Sunday, 20 March 2011

What goes around comes around - the ballad of Bryan Anderson

Here is a touching tale sent to me by email. Who knows if it is true?

One day a man saw an old lady, stranded on the side
of the road, but even in the dim light of day, he could
see she needed help. So he pulled up in front of her
Mercedes and got out. His Pontiac was still sputtering
when he approached her. Even with the smile on
his face, she was worried. No one had stopped to help
for the last hour or so. Was he going to hurt her? He
didn't look safe; he looked poor and hungry.
He could see that she was frightened, standing out
there in the cold. He knew how she felt. It was that
chill which only fear can put in you.

He said, 'I'm here to help you, ma'am. Why don't you
wait in the car where it's warm? By the way, my name
is Bryan Anderson.'

Well, all she had was a flat tire, but for an old lady,
that was bad enough. Bryan crawled under the car
looking for a place to put the jack, skinning his knuckles
a time or two. Soon he was able to change the
tire. But he had to get dirty and his hands hurt.
As he was tightening up the lug nuts, she rolled down
the window and began to talk to him. She told him
that she was from St. Louis and was only just passing
through. She couldn't thank him enough for coming
to her aid.

Bryan just smiled as he closed her trunk. The lady
asked how much she owed him. Any amount would
have been all right with her. She already imagined all
the awful things that could have happened had he
not stopped. Bryan never thought twice about being
paid. This was not a job to him. This was helping
someone in need, and God knows there were plenty,
who had given him a hand in the past. He had lived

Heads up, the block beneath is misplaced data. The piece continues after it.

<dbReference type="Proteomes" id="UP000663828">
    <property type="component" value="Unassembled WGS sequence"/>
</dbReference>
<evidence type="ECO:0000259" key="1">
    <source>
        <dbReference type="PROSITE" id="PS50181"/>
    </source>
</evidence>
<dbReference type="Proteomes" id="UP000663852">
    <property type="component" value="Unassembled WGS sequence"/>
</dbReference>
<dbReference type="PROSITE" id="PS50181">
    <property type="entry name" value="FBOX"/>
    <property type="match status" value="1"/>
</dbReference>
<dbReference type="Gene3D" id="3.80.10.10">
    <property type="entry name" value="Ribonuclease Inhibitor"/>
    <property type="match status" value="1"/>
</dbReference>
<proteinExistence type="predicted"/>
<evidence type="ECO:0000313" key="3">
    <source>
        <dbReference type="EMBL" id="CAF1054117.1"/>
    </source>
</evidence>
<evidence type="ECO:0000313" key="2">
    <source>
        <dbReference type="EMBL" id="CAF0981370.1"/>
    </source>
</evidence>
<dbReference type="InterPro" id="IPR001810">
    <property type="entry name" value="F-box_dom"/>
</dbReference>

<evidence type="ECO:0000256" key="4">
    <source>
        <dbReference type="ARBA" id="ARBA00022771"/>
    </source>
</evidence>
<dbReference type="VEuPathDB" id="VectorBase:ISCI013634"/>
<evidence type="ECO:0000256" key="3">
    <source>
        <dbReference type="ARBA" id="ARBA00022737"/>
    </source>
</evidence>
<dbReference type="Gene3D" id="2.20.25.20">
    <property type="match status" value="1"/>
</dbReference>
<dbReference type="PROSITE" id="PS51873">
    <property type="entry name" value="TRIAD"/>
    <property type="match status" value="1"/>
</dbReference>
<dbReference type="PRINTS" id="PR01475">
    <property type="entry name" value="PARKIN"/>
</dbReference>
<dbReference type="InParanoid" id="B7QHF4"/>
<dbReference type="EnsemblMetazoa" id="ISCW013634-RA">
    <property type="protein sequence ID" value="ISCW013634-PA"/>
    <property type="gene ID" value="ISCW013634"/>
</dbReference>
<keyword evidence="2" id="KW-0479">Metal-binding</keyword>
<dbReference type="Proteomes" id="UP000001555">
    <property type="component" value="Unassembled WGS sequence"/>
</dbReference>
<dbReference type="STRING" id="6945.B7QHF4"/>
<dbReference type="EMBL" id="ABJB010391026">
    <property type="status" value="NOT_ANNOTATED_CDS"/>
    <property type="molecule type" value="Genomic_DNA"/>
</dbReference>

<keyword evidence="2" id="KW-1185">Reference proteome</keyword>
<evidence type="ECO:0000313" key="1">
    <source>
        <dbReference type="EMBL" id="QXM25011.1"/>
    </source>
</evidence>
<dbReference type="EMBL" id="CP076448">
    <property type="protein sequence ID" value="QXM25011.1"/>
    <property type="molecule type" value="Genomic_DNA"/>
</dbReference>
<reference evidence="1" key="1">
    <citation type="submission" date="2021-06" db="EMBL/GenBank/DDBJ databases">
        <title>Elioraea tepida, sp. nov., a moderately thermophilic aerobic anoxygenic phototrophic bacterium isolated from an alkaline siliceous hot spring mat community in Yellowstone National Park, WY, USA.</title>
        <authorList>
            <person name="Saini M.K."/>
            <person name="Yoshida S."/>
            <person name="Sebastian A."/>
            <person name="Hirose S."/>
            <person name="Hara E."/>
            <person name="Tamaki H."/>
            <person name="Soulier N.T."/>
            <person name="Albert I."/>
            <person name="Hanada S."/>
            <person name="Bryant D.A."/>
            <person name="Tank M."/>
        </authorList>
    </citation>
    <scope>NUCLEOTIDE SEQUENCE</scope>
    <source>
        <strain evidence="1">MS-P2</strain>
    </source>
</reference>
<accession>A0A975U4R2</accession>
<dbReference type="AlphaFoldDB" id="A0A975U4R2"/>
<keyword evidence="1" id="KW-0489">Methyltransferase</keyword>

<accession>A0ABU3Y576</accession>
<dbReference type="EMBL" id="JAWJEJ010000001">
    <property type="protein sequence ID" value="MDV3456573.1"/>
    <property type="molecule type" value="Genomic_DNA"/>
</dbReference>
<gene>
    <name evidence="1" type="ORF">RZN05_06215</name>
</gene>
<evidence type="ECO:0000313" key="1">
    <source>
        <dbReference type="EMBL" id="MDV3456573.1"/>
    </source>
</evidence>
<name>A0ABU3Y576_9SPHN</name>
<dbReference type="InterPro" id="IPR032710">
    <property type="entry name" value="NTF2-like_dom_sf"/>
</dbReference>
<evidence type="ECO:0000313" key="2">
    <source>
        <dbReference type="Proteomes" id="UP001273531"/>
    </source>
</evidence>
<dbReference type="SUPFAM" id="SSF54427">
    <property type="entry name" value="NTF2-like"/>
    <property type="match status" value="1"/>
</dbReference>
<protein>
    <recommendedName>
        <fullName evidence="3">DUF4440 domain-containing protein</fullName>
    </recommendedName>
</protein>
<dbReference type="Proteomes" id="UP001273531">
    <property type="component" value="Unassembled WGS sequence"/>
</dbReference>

his whole life that way, and it never occurred to him
to act any other way.

He told her that if she really wanted to pay him back,
the next time she saw someone who needed help, she
could give that person the assistance they needed,
and Bryan added, 'And think of me.'

He waited until she started her car and drove off. It
had been a cold and depressing day, but he felt good
as he headed for home, disappearing into the twilight.
A few miles down the road the lady saw a small cafe.
She went in to grab a bite to eat, and take the chill
off before she made the last leg of her trip home. It
was a dingy looking restaurant. Outside were two old
gas pumps. The whole scene was unfamiliar to her.
The waitress came over and brought a clean towel
to wipe her wet hair. She had a sweet smile, one that
even being on her feet for the whole day couldn't
erase. The lady noticed that the waitress was nearly
eight months pregnant, but she never let the strain
and aches change her attitude. The old lady wondered
how someone who had so little could be so giving to
a stranger. Then she remembered Bryan ..

After the lady finished her meal, she paid with a hundred
dollar bill. The waitress quickly went to get
change for her hundred dollar bill, but the old lady
had slipped right out the door. She was gone by the
time the waitress came back. The waitress wondered
where the lady could be. Then she noticed something
written on the napkin.

There were tears in her eyes when she read what the
lady wrote: 'You don't owe me anything. I have
been there too. Somebody once helped me out, the
way I'm helping you. If you really want to pay me back,
here is what you do: Do not let this chain of love
end with you.'

Under the napkin were four more $100 bills.
Well, there were tables to clear, sugar bowls to fill,
and people to serve, but the waitress made it through
another day. That night when she got home from
work and climbed into bed, she was thinking about
the money and what the lady had written. How could
the lady have known how much she and her husband
needed it? With the baby due next month, it was
going to be hard....

She knew how worried her husband was, and as he lay
sleeping next to her, she gave him a soft kiss and whispered
soft and low, 'Everything's going to be all right.
I love you, Bryan Anderson.'

No comments:

Post a Comment